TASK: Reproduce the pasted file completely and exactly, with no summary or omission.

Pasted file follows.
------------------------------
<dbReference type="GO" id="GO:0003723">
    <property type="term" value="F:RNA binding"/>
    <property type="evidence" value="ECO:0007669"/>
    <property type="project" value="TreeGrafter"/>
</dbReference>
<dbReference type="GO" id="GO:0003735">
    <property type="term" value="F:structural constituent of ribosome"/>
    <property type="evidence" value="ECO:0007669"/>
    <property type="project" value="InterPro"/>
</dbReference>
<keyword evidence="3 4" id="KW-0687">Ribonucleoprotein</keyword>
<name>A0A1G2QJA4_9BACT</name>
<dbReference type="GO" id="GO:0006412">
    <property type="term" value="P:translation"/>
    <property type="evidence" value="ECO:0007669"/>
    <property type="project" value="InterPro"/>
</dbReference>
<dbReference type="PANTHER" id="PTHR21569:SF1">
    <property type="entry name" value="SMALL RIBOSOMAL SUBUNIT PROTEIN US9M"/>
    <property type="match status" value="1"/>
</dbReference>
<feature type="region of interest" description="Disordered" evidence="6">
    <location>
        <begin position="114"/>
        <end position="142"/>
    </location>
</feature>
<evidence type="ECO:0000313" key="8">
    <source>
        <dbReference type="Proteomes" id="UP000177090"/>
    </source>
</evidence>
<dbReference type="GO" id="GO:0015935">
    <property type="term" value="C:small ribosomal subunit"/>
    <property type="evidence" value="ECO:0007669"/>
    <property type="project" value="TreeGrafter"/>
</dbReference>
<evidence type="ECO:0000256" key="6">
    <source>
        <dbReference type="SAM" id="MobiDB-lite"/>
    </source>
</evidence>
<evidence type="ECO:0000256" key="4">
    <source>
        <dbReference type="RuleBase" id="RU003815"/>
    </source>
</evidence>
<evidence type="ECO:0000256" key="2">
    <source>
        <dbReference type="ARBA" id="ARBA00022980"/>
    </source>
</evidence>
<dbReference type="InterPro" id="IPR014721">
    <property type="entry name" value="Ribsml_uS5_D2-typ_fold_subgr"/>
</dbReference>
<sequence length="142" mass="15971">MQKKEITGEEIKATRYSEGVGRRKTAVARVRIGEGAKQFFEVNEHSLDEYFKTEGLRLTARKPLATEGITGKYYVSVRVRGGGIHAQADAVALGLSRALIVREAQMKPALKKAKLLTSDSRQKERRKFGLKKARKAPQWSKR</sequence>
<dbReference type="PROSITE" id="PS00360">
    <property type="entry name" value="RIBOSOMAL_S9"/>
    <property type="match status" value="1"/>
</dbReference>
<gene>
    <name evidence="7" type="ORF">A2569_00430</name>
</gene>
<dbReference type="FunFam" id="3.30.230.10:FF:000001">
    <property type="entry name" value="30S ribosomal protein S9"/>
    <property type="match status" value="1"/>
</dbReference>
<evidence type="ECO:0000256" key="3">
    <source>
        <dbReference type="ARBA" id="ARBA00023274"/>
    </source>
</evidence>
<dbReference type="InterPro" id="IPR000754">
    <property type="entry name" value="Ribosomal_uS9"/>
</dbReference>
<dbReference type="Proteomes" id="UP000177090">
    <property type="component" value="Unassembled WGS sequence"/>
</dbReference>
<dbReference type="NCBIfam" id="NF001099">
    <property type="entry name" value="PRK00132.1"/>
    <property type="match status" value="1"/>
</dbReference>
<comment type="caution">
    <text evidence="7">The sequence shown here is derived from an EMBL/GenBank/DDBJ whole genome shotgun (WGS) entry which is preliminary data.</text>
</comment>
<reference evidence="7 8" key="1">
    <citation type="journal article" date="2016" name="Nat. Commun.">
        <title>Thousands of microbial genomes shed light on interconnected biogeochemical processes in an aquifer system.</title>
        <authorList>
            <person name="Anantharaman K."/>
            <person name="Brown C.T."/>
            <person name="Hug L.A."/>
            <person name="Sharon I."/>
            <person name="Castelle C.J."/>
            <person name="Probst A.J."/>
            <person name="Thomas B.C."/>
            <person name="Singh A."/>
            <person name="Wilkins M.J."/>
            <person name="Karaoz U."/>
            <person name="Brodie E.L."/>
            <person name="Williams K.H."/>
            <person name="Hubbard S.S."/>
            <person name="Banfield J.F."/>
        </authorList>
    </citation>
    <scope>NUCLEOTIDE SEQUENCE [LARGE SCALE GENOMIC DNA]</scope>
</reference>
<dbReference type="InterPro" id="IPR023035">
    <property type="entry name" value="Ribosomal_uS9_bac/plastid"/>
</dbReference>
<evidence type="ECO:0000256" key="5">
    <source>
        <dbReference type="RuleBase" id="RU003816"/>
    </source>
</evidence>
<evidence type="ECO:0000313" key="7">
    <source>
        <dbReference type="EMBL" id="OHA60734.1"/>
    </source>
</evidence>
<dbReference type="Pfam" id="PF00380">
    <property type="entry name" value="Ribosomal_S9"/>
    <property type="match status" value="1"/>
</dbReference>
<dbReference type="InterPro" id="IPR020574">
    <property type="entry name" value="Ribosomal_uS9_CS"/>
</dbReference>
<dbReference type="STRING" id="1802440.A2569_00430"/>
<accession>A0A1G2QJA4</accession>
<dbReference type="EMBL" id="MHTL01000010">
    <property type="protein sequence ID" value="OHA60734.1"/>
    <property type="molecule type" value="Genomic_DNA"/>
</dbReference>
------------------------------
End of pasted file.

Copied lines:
<dbReference type="GO" id="GO:0003723">
    <property type="term" value="F:RNA binding"/>
    <property type="evidence" value="ECO:0007669"/>
    <property type="project" value="TreeGrafter"/>
</dbReference>
<dbReference type="GO" id="GO:0003735">
    <property type="term" value="F:structural constituent of ribosome"/>
    <property type="evidence" value="ECO:0007669"/>
    <property type="project" value="InterPro"/>
</dbReference>
<keyword evidence="3 4" id="KW-0687">Ribonucleoprotein</keyword>
<name>A0A1G2QJA4_9BACT</name>
<dbReference type="GO" id="GO:0006412">
    <property type="term" value="P:translation"/>
    <property type="evidence" value="ECO:0007669"/>
    <property type="project" value="InterPro"/>
</dbReference>
<dbReference type="PANTHER" id="PTHR21569:SF1">
    <property type="entry name" value="SMALL RIBOSOMAL SUBUNIT PROTEIN US9M"/>
    <property type="match status" value="1"/>
</dbReference>
<feature type="region of interest" description="Disordered" evidence="6">
    <location>
        <begin position="114"/>
        <end position="142"/>
    </location>
</feature>
<evidence type="ECO:0000313" key="8">
    <source>
        <dbReference type="Proteomes" id="UP000177090"/>
    </source>
</evidence>
<dbReference type="GO" id="GO:0015935">
    <property type="term" value="C:small ribosomal subunit"/>
    <property type="evidence" value="ECO:0007669"/>
    <property type="project" value="TreeGrafter"/>
</dbReference>
<evidence type="ECO:0000256" key="6">
    <source>
        <dbReference type="SAM" id="MobiDB-lite"/>
    </source>
</evidence>
<evidence type="ECO:0000256" key="4">
    <source>
        <dbReference type="RuleBase" id="RU003815"/>
    </source>
</evidence>
<evidence type="ECO:0000256" key="2">
    <source>
        <dbReference type="ARBA" id="ARBA00022980"/>
    </source>
</evidence>
<dbReference type="InterPro" id="IPR014721">
    <property type="entry name" value="Ribsml_uS5_D2-typ_fold_subgr"/>
</dbReference>
<sequence length="142" mass="15971">MQKKEITGEEIKATRYSEGVGRRKTAVARVRIGEGAKQFFEVNEHSLDEYFKTEGLRLTARKPLATEGITGKYYVSVRVRGGGIHAQADAVALGLSRALIVREAQMKPALKKAKLLTSDSRQKERRKFGLKKARKAPQWSKR</sequence>
<dbReference type="PROSITE" id="PS00360">
    <property type="entry name" value="RIBOSOMAL_S9"/>
    <property type="match status" value="1"/>
</dbReference>
<gene>
    <name evidence="7" type="ORF">A2569_00430</name>
</gene>
<dbReference type="FunFam" id="3.30.230.10:FF:000001">
    <property type="entry name" value="30S ribosomal protein S9"/>
    <property type="match status" value="1"/>
</dbReference>
<evidence type="ECO:0000256" key="3">
    <source>
        <dbReference type="ARBA" id="ARBA00023274"/>
    </source>
</evidence>
<dbReference type="InterPro" id="IPR000754">
    <property type="entry name" value="Ribosomal_uS9"/>
</dbReference>
<dbReference type="Proteomes" id="UP000177090">
    <property type="component" value="Unassembled WGS sequence"/>
</dbReference>
<dbReference type="NCBIfam" id="NF001099">
    <property type="entry name" value="PRK00132.1"/>
    <property type="match status" value="1"/>
</dbReference>
<comment type="caution">
    <text evidence="7">The sequence shown here is derived from an EMBL/GenBank/DDBJ whole genome shotgun (WGS) entry which is preliminary data.</text>
</comment>
<reference evidence="7 8" key="1">
    <citation type="journal article" date="2016" name="Nat. Commun.">
        <title>Thousands of microbial genomes shed light on interconnected biogeochemical processes in an aquifer system.</title>
        <authorList>
            <person name="Anantharaman K."/>
            <person name="Brown C.T."/>
            <person name="Hug L.A."/>
            <person name="Sharon I."/>
            <person name="Castelle C.J."/>
            <person name="Probst A.J."/>
            <person name="Thomas B.C."/>
            <person name="Singh A."/>
            <person name="Wilkins M.J."/>
            <person name="Karaoz U."/>
            <person name="Brodie E.L."/>
            <person name="Williams K.H."/>
            <person name="Hubbard S.S."/>
            <person name="Banfield J.F."/>
        </authorList>
    </citation>
    <scope>NUCLEOTIDE SEQUENCE [LARGE SCALE GENOMIC DNA]</scope>
</reference>
<dbReference type="InterPro" id="IPR023035">
    <property type="entry name" value="Ribosomal_uS9_bac/plastid"/>
</dbReference>
<evidence type="ECO:0000256" key="5">
    <source>
        <dbReference type="RuleBase" id="RU003816"/>
    </source>
</evidence>
<evidence type="ECO:0000313" key="7">
    <source>
        <dbReference type="EMBL" id="OHA60734.1"/>
    </source>
</evidence>
<dbReference type="Pfam" id="PF00380">
    <property type="entry name" value="Ribosomal_S9"/>
    <property type="match status" value="1"/>
</dbReference>
<dbReference type="InterPro" id="IPR020574">
    <property type="entry name" value="Ribosomal_uS9_CS"/>
</dbReference>
<dbReference type="STRING" id="1802440.A2569_00430"/>
<accession>A0A1G2QJA4</accession>
<dbReference type="EMBL" id="MHTL01000010">
    <property type="protein sequence ID" value="OHA60734.1"/>
    <property type="molecule type" value="Genomic_DNA"/>
</dbReference>